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Quackenbush Is Urged to Resign

Insurance: Quake victims and activists make demand outside damaged complex. Embattled commissioner says foes have lied about him.


Saying he has corrupted the state insurance department, a group of irate Northridge earthquake victims, consumer advocates and lawyers Thursday called for the immediate resignation of California Insurance Commissioner Chuck Quackenbush.

Responding at an afternoon news conference in downtown Los Angeles, Quackenbush asserted that his detractors have "continually lied" about his department's record and said he is proud of his work.

The call for Quackenbush's resignation was made outside the Devonshire Village condominium complex where quake-damaged roofs are still covered with blue tarpaulins six years after the 1994 earthquake. The buildings have not been repaired, along with thousands of other structures, because victims have been unable to settle claims against insurance companies.

Rick Bennett, president of the homeowners association at the complex, accused Quackenbush of violating promises to advocate for consumers.

"I voted for you," Bennett said, saying that he was directing his words at Quackenbush, who was not present. "I believed in your words and I believed in your promises, but you violated both. . . . I ask that you resign immediately so that we can get help from other sources in government."

Bennett said Farmers Insurance Group has offered to pay $931,000 for repairs that private appraisers estimate will cost more than $5.5 million. A Farmers attorney declined comment, citing pending litigation.

Others at the news conference said that if Quackenbush does not resign, they will call on the Legislature to impeach him. An impeachment movement for misconduct in office can be initiated by a resolution of the Assembly and imposed by a two-thirds vote of the Senate. No elected state official has ever been impeached in California, said Bion Gregory, state legislative counsel.

The Legislature, Atty. Gen. Bill Lockyer and the Fair Political Practices Commission all are probing Quackenbush's activities.

Bennett and others blamed Quackenbush for siding with insurance companies instead of homeowners. The Department of Insurance allowed insurance companies to avoid fines for mishandling claims by making donations to foundations set up by Quackenbush. The foundations, sometimes operating out of Quackenbush's office, gave money to charitable groups, many of which were connected to the commissioner's political associates, documents obtained by The Times have shown.

"When greed takes the place of public safety and personal self-dealing overcomes public protection, then serious changes need to be made," said George Kehrer, executive director of a consumer group that helps disaster victims nationwide. Kehrer flew in for the news conference from North Carolina, where his organization, Community Assisting Recovery (CARe), is working with hurricane victims.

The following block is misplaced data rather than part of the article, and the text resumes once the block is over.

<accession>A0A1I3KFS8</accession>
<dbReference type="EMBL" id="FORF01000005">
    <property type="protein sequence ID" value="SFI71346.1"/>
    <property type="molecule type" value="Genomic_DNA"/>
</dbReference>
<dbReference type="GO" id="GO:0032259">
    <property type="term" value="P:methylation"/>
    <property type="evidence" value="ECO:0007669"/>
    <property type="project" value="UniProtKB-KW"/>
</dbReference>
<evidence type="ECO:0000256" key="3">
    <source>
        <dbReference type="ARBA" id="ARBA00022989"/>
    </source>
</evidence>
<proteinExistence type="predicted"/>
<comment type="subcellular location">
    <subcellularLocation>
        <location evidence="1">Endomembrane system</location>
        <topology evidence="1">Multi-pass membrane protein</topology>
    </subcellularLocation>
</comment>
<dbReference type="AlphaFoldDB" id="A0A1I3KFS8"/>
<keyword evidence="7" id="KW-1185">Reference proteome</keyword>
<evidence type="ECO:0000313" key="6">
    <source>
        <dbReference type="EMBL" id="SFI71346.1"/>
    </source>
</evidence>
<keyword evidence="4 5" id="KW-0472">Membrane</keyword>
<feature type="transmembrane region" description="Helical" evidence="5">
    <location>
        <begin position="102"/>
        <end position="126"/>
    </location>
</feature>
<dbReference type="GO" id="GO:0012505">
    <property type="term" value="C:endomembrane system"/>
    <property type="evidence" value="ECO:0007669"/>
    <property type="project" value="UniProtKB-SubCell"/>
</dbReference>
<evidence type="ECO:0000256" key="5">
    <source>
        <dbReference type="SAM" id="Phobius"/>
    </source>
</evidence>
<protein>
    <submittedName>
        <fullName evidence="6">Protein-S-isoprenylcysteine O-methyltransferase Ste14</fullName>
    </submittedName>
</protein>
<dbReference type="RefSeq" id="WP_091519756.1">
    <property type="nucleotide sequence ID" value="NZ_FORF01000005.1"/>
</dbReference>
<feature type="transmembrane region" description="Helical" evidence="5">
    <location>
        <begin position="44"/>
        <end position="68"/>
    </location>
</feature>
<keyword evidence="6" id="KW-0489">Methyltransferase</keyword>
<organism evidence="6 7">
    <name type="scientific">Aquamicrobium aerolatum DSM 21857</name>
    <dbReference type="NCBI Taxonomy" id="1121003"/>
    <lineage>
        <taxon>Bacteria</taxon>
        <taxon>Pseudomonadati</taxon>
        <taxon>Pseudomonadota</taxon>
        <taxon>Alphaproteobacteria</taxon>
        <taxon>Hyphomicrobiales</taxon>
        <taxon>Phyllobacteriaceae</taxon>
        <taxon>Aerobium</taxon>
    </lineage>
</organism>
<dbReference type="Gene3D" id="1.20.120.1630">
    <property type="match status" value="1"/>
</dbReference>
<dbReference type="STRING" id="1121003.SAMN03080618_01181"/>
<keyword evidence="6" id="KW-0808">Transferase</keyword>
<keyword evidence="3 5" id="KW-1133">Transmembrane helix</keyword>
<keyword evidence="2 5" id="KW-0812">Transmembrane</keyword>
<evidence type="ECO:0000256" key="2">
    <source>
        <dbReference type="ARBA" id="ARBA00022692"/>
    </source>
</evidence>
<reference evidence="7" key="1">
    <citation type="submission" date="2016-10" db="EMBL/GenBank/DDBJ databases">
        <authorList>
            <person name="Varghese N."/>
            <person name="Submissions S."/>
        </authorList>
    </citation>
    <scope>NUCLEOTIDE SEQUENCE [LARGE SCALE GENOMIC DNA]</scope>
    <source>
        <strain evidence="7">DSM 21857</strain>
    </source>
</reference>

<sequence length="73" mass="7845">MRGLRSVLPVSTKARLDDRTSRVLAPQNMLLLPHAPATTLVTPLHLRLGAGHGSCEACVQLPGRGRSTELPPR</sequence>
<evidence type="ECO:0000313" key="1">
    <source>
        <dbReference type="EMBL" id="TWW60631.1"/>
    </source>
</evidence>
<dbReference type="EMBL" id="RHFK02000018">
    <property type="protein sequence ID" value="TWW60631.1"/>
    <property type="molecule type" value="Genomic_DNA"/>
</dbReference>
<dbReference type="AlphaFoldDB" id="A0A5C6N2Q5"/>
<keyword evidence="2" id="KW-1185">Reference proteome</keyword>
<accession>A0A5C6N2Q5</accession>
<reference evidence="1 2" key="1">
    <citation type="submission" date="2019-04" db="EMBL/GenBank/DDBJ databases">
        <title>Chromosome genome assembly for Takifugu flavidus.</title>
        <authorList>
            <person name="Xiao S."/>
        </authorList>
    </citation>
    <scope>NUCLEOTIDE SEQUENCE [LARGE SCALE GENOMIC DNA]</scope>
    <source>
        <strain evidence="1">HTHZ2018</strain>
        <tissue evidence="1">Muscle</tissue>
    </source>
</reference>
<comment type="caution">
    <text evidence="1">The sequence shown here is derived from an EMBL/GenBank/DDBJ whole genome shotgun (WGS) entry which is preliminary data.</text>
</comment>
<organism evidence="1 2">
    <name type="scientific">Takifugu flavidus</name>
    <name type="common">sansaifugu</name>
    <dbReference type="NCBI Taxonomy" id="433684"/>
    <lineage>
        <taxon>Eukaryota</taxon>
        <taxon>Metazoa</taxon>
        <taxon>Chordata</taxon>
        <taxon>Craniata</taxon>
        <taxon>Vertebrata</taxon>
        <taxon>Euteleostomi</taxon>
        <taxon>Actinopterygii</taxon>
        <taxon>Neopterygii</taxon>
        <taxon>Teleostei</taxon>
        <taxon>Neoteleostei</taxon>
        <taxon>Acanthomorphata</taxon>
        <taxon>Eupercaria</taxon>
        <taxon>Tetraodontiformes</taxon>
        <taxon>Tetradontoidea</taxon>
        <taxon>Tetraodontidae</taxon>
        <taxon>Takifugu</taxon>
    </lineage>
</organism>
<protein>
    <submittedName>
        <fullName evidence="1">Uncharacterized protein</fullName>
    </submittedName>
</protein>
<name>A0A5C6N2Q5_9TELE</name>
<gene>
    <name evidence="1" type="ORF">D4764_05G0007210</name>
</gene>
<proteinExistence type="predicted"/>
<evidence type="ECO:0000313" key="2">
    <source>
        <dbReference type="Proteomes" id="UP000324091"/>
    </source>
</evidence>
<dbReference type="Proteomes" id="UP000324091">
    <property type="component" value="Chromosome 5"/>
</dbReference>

The conference was called by the Santa Monica-based Foundation for Taxpayer and Consumer Rights, led by Harvey Rosenfield, who wrote the 1988 ballot initiative that changed the state insurance commissioner's job from an appointed to an elected one.

Rosenfield accused Quackenbush, who was elected in 1994, of allowing insurance companies to escape massive fines that had been recommended by state investigators in return for donations to the foundations.

Quackenbush, reading a prepared statement Thursday afternoon, contended that the morning's news conference was orchestrated by "professional critics and trial lawyers" and that only one alleged earthquake victim was in attendance. A reporter at the event counted about two dozen homeowners present.

The commissioner said his department has sparked a "firestorm of market competition," overseen $1.5 billion in rate decreases in the past five years and helped mediate agreements between more than 700 earthquake victims and their insurance companies. He also said he has enforced $56 million in sanctions against insurance firms since taking office. Included in that amount is the $12.8 million collected from insurers for the foundations, according to Department of Insurance records.

Quackenbush said the charitable foundations were more "consumer beneficial than the traditional route of assessing fines and penalties."

He acknowledged mistakes in the way that the foundation program was implemented. "We would have liked to have a little more control of that money," he said, but added that he expected recommendations for improvements from a blue-ribbon commission now being formed.

Quackenbush also criticized Rosenfield, accusing him of "lining his pockets" with a $100,000 a year salary from his own foundation.

Rosenfield, who says he earns about $200,000 a year from two nonprofit groups, said Quackenbush "is trying to save himself by attacking me." Quackenbush's state salary is $132,000 a year.

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